Turkoman Woman’s Caftan

Origin: Iran

Year: 1900

Collection: Courtesy of Reza and Paula Yavari

Materials: Raw silk and natural dye with decorative coins

This colorful woman’s caftan from Turkestan, in Central Asia on the northeast border of Iran, is a tribal peasant garment obtained in Tehran around 1970 but 80 to 100 years old. The dress is composed of numerous patched areas, due to availability of material and repair. It is made of ikat fabric, a centuries-old Malaysian dying technique.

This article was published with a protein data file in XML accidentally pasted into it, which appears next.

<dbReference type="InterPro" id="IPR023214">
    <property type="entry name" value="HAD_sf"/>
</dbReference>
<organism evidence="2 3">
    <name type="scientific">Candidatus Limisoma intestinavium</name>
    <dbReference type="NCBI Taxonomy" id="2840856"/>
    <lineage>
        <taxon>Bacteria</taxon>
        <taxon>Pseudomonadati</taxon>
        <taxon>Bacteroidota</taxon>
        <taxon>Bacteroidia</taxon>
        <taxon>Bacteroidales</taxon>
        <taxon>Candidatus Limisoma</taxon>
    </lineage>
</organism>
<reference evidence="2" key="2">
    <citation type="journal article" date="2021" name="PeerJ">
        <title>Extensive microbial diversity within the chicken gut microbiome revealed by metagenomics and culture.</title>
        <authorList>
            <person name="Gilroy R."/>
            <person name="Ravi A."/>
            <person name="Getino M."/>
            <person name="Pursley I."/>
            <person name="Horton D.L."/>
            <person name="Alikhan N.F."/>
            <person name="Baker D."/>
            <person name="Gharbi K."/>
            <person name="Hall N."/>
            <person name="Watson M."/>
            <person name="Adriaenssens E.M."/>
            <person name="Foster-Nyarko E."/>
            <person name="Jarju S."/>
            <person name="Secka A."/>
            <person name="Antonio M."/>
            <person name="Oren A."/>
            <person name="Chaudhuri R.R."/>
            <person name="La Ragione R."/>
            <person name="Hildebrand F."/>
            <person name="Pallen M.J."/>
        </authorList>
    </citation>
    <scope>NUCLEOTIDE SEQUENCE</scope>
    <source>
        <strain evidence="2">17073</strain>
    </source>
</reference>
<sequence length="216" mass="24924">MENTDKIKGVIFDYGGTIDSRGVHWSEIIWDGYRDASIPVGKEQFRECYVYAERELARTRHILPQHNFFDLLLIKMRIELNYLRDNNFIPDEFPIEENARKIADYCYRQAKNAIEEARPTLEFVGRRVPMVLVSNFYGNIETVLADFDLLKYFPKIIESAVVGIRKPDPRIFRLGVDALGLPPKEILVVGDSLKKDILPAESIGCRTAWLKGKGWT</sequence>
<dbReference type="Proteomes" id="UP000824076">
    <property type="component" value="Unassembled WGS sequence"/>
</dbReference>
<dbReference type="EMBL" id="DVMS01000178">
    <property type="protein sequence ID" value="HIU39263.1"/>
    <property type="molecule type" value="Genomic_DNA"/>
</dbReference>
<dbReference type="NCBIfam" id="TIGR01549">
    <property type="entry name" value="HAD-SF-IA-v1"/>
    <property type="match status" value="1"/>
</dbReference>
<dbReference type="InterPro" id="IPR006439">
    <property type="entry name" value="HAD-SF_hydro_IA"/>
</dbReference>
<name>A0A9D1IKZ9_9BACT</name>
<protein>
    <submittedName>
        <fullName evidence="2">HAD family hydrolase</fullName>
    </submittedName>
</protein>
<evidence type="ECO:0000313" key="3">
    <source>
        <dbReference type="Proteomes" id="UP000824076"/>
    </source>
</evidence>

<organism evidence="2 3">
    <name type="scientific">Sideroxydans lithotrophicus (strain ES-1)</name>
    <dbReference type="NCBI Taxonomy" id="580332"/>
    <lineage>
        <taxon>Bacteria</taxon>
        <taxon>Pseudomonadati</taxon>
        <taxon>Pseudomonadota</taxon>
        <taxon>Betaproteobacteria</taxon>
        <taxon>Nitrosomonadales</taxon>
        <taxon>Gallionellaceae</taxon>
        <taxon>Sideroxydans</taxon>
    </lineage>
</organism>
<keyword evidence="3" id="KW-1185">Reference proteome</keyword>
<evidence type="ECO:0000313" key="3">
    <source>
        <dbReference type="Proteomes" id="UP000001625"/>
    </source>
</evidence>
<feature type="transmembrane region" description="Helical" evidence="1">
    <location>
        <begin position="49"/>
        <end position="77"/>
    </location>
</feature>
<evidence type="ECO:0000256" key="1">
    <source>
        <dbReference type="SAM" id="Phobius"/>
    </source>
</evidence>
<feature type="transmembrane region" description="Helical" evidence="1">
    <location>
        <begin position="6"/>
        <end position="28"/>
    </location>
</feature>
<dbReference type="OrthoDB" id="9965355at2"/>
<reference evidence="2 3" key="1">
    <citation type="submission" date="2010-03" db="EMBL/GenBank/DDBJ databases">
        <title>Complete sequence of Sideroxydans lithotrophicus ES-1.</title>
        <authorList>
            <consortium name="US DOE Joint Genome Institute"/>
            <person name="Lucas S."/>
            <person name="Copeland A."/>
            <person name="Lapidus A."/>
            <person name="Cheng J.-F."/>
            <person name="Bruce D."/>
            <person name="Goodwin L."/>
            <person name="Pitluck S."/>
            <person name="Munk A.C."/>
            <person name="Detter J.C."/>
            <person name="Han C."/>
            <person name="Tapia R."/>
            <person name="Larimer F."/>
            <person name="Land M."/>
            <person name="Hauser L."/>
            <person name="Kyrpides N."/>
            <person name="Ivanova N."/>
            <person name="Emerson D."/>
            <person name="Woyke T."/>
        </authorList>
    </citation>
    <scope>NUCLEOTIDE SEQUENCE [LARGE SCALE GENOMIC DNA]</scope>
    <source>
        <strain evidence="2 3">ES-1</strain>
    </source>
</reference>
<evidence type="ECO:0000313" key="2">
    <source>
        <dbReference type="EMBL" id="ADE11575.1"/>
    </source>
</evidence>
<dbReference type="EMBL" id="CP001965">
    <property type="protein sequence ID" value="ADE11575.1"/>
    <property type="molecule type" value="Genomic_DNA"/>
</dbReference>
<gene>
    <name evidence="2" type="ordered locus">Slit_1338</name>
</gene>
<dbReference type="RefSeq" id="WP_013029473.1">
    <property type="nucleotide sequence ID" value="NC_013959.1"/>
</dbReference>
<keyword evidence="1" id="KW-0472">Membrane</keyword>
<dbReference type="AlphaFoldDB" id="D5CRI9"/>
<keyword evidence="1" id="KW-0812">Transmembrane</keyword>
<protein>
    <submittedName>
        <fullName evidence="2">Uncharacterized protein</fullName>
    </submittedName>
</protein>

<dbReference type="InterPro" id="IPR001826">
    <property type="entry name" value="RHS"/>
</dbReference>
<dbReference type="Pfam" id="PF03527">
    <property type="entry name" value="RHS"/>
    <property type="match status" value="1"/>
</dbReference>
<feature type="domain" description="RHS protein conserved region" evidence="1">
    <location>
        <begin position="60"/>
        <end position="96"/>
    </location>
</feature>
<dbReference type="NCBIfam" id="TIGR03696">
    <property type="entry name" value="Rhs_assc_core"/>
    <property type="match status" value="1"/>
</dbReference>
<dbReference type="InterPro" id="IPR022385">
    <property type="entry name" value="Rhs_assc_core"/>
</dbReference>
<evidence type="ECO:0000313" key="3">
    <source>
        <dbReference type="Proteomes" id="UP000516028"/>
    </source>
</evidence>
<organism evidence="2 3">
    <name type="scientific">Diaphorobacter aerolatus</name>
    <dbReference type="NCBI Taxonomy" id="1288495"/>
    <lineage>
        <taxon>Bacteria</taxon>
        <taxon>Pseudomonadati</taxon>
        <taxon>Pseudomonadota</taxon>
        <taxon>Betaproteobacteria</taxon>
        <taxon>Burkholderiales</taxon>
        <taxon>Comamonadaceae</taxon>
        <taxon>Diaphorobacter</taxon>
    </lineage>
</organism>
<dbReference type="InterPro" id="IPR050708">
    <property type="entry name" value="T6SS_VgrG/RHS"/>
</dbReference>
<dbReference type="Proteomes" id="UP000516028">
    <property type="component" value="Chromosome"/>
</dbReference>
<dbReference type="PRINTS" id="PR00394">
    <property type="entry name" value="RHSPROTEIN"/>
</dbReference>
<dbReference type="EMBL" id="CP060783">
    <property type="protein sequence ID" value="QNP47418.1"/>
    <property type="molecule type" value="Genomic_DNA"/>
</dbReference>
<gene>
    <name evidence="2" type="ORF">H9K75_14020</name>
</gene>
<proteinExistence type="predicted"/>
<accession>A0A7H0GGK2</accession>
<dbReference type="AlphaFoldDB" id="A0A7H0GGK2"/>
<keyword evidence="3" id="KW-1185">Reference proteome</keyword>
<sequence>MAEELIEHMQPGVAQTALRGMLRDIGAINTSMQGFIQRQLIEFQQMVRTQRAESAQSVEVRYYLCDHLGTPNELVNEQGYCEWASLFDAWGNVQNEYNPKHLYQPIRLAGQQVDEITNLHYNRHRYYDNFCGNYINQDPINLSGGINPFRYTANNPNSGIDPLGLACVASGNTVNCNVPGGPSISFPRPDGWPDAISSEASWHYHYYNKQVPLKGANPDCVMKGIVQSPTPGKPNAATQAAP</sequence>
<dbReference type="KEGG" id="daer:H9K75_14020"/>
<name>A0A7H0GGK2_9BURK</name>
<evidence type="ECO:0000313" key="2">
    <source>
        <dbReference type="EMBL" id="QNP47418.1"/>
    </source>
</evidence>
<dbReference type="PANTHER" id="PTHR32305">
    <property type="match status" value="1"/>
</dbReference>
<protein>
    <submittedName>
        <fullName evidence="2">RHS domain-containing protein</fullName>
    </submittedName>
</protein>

Two silver coins are suspended from the center front embroidery as signs of wealth. One coin (ca. 1931) depicts Faisal I the first king of Iraq. The other coin is Saudi (1938) and shows a prayer on one side. The original Malaysian source of the ikat technique as well as the presence of coins from nearby Muslim territories are evidence of the far-reaching transmission of culture through textiles and clothing, most likely through the ancient silk routes of Asia, and the constant change of political and national borders in the Middle East throughout history – unified nonetheless by Islam. Such instances of dissemination elsewhere in this catalogue demonstrate the global interchanges due to trade, colonization, and other historical factors existed well before the modern era, and have accelerated in tandem with technology.

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